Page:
This paper investigates whether and how strongly the share of homeowners in a community affects residential property taxation by local governments. Different from renters, homeowners bear the full property tax burden irrespective of local market conditions, and the tax is more salient to them. "Homeowner communities" may hence oppose high property taxes in order to protect their housing wealth. Using granular spatial data from a complete housing inventory in the 2011 German Census and historical war damages as a source of exogenous variation in local homeownership, we provide empirical evidence that otherwise identical jurisdictions charge significantly lower property taxes when the share of homeowners in their population is higher. This result is invariant to local market conditions, which suggests tax salience as the key mechanism behind this effect. We find positive spatial dependence in tax multipliers, indicative of property tax mimicking by local governments.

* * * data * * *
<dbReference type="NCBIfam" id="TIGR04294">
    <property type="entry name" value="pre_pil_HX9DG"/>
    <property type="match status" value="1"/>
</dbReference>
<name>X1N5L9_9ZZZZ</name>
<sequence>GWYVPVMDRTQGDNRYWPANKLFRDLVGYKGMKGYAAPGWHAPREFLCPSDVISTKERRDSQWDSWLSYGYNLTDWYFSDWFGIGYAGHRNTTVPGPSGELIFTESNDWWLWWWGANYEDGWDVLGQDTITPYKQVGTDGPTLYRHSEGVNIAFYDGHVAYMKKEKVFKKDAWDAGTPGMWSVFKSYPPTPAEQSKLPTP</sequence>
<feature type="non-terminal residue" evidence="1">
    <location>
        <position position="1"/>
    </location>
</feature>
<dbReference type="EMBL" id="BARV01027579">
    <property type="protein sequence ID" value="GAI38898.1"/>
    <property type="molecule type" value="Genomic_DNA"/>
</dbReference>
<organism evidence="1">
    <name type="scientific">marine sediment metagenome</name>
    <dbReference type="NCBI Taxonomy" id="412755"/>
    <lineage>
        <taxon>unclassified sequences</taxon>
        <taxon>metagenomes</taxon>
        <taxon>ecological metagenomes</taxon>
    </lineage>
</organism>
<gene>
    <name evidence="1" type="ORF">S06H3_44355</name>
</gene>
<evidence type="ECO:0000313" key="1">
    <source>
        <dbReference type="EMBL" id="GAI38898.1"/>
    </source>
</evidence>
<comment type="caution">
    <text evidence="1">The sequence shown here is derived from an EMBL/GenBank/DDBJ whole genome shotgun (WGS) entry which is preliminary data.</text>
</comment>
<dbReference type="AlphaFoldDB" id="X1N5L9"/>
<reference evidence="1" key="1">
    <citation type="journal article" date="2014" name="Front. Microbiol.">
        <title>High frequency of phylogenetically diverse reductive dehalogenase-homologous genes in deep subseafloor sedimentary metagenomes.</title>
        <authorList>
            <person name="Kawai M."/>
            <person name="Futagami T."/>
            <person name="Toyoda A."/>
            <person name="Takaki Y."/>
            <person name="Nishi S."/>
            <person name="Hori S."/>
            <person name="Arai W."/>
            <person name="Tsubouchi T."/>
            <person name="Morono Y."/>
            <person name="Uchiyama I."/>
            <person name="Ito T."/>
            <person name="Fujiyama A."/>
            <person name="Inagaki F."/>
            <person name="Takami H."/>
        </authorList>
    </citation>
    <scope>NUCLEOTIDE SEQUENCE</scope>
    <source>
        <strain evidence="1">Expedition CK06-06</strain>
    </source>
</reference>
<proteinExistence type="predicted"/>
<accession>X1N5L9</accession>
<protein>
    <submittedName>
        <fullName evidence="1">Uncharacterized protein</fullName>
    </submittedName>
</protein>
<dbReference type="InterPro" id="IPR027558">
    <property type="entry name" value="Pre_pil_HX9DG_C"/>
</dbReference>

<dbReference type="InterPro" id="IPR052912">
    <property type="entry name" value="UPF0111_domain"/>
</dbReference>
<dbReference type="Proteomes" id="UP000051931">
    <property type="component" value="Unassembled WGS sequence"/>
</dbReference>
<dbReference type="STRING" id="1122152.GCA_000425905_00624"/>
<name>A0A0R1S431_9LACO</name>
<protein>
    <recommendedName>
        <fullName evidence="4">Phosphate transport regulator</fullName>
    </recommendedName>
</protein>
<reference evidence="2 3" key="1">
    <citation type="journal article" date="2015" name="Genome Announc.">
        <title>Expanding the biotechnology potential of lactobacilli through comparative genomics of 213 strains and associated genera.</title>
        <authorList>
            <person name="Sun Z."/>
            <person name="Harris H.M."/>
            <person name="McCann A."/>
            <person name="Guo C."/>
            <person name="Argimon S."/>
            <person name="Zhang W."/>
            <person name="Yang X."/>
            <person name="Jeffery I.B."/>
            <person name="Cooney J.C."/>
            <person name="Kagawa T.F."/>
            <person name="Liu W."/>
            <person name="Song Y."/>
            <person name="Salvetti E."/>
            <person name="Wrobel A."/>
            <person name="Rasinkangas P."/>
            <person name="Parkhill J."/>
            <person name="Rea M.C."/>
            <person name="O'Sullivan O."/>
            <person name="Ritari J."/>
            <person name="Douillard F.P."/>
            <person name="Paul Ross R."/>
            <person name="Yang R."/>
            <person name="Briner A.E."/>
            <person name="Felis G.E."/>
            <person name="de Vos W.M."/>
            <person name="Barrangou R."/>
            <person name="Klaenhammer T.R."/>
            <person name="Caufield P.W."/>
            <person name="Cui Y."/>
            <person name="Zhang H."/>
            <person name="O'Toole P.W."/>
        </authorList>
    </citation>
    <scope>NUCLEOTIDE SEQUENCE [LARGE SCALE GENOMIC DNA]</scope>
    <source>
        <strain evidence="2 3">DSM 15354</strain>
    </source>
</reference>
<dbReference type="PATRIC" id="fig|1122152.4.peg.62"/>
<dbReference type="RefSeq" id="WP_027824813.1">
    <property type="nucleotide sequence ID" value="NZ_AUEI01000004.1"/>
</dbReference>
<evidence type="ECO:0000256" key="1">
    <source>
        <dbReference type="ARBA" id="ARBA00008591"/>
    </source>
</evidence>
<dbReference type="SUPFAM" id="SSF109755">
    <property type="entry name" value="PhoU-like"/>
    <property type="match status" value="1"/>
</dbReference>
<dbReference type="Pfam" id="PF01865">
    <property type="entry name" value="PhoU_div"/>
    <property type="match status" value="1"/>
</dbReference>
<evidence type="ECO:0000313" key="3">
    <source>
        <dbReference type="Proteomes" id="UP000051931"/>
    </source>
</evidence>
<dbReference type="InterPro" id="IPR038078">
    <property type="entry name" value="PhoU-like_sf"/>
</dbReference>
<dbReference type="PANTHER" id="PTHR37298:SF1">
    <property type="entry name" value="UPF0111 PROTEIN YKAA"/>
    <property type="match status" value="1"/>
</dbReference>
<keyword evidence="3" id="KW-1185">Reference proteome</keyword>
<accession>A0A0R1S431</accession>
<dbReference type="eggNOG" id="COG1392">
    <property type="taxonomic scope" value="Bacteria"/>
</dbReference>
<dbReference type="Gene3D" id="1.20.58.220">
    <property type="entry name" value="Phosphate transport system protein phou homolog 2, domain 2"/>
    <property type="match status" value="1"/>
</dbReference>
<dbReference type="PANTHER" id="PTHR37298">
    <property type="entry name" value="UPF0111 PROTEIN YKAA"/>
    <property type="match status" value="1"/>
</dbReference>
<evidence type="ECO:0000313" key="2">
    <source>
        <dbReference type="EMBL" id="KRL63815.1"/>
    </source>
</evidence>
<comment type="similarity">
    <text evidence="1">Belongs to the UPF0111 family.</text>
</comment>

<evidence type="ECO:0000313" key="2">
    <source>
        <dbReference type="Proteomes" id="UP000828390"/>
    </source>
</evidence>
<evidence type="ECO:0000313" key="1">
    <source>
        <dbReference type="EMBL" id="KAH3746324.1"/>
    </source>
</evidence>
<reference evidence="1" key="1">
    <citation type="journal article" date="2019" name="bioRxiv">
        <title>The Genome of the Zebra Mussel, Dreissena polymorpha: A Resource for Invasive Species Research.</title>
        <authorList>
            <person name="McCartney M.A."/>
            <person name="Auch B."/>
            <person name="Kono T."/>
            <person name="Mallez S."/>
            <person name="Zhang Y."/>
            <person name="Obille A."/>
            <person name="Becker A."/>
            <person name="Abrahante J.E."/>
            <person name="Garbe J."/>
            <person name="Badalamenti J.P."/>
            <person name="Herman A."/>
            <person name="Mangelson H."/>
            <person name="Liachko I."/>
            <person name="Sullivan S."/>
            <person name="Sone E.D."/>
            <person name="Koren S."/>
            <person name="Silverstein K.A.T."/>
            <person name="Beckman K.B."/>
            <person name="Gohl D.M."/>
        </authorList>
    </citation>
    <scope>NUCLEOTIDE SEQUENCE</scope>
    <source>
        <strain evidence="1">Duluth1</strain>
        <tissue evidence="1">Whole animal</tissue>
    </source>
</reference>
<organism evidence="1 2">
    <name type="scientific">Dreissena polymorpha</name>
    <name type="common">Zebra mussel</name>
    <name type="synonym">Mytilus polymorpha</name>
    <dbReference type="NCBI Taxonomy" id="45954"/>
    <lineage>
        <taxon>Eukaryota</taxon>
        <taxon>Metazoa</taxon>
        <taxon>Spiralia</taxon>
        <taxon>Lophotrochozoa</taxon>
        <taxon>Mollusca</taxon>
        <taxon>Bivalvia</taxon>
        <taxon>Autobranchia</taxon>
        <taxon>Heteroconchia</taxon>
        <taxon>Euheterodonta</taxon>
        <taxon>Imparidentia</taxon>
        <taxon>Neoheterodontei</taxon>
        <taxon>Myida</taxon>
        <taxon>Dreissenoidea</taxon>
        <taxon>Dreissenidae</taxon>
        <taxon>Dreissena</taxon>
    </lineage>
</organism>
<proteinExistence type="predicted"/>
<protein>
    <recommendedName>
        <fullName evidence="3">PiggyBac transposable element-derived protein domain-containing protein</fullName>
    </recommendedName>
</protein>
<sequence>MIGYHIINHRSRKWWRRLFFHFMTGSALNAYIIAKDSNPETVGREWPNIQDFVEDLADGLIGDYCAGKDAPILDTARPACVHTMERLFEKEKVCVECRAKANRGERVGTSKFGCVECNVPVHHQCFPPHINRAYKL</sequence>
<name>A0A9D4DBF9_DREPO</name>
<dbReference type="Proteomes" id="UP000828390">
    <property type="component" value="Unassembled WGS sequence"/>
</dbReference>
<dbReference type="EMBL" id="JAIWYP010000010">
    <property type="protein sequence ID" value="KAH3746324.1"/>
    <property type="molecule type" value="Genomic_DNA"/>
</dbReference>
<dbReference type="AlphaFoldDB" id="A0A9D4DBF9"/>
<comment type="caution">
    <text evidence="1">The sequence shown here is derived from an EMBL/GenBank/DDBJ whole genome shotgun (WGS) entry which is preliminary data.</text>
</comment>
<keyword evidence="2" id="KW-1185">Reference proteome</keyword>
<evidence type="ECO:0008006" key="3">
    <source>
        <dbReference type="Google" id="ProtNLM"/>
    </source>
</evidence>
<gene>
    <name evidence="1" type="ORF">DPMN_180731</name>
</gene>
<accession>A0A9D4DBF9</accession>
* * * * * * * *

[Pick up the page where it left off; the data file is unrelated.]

Homeownership, public nancing, residential property tax, spatial tax mimicking, yardstick competition